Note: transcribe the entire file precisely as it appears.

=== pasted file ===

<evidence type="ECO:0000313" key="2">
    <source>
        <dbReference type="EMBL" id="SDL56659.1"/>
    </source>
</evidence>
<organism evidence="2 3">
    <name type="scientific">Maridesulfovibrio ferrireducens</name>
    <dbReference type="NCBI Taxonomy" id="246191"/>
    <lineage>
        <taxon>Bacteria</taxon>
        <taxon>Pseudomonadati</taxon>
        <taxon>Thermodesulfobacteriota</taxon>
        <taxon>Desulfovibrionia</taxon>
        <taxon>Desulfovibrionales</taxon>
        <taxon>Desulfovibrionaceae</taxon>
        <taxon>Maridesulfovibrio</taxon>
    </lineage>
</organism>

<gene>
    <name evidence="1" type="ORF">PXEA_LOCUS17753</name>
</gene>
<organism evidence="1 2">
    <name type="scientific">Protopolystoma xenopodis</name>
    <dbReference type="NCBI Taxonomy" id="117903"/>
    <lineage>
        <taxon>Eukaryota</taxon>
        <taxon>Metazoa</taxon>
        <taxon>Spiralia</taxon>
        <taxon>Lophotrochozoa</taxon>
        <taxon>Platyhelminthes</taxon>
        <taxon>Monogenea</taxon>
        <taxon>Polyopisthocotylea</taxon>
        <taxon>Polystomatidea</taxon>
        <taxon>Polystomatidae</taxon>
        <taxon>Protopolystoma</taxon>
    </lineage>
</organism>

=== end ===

<evidence type="ECO:0000313" key="2">
    <source>
        <dbReference type="EMBL" id="SDL56659.1"/>
    </source>
</evidence>
<organism evidence="2 3">
    <name type="scientific">Maridesulfovibrio ferrireducens</name>
    <dbReference type="NCBI Taxonomy" id="246191"/>
    <lineage>
        <taxon>Bacteria</taxon>
        <taxon>Pseudomonadati</taxon>
        <taxon>Thermodesulfobacteriota</taxon>
        <taxon>Desulfovibrionia</taxon>
        <taxon>Desulfovibrionales</taxon>
        <taxon>Desulfovibrionaceae</taxon>
        <taxon>Maridesulfovibrio</taxon>
    </lineage>
</organism>

<gene>
    <name evidence="1" type="ORF">PXEA_LOCUS17753</name>
</gene>
<organism evidence="1 2">
    <name type="scientific">Protopolystoma xenopodis</name>
    <dbReference type="NCBI Taxonomy" id="117903"/>
    <lineage>
        <taxon>Eukaryota</taxon>
        <taxon>Metazoa</taxon>
        <taxon>Spiralia</taxon>
        <taxon>Lophotrochozoa</taxon>
        <taxon>Platyhelminthes</taxon>
        <taxon>Monogenea</taxon>
        <taxon>Polyopisthocotylea</taxon>
        <taxon>Polystomatidea</taxon>
        <taxon>Polystomatidae</taxon>
        <taxon>Protopolystoma</taxon>
    </lineage>
</organism>